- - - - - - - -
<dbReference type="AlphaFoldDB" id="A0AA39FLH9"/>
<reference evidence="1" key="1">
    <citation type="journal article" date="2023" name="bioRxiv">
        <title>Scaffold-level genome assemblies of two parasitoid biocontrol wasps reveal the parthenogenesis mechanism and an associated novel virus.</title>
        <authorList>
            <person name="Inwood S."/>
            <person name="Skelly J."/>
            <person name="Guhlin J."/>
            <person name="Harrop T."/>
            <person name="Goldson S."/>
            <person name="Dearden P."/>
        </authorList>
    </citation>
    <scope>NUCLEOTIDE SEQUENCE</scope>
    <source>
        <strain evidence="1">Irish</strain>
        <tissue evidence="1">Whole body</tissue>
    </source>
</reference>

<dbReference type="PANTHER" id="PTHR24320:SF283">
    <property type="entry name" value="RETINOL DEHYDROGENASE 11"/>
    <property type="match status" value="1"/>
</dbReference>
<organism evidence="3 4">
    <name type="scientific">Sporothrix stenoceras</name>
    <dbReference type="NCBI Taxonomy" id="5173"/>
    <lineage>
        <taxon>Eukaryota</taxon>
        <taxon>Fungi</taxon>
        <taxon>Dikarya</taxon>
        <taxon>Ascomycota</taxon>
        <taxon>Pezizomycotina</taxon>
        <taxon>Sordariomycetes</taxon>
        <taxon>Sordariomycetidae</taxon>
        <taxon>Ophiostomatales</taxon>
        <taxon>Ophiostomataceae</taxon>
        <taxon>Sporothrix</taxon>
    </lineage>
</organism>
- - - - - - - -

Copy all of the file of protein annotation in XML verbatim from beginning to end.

<dbReference type="AlphaFoldDB" id="A0AA39FLH9"/>
<reference evidence="1" key="1">
    <citation type="journal article" date="2023" name="bioRxiv">
        <title>Scaffold-level genome assemblies of two parasitoid biocontrol wasps reveal the parthenogenesis mechanism and an associated novel virus.</title>
        <authorList>
            <person name="Inwood S."/>
            <person name="Skelly J."/>
            <person name="Guhlin J."/>
            <person name="Harrop T."/>
            <person name="Goldson S."/>
            <person name="Dearden P."/>
        </authorList>
    </citation>
    <scope>NUCLEOTIDE SEQUENCE</scope>
    <source>
        <strain evidence="1">Irish</strain>
        <tissue evidence="1">Whole body</tissue>
    </source>
</reference>

<dbReference type="PANTHER" id="PTHR24320:SF283">
    <property type="entry name" value="RETINOL DEHYDROGENASE 11"/>
    <property type="match status" value="1"/>
</dbReference>
<organism evidence="3 4">
    <name type="scientific">Sporothrix stenoceras</name>
    <dbReference type="NCBI Taxonomy" id="5173"/>
    <lineage>
        <taxon>Eukaryota</taxon>
        <taxon>Fungi</taxon>
        <taxon>Dikarya</taxon>
        <taxon>Ascomycota</taxon>
        <taxon>Pezizomycotina</taxon>
        <taxon>Sordariomycetes</taxon>
        <taxon>Sordariomycetidae</taxon>
        <taxon>Ophiostomatales</taxon>
        <taxon>Ophiostomataceae</taxon>
        <taxon>Sporothrix</taxon>
    </lineage>
</organism>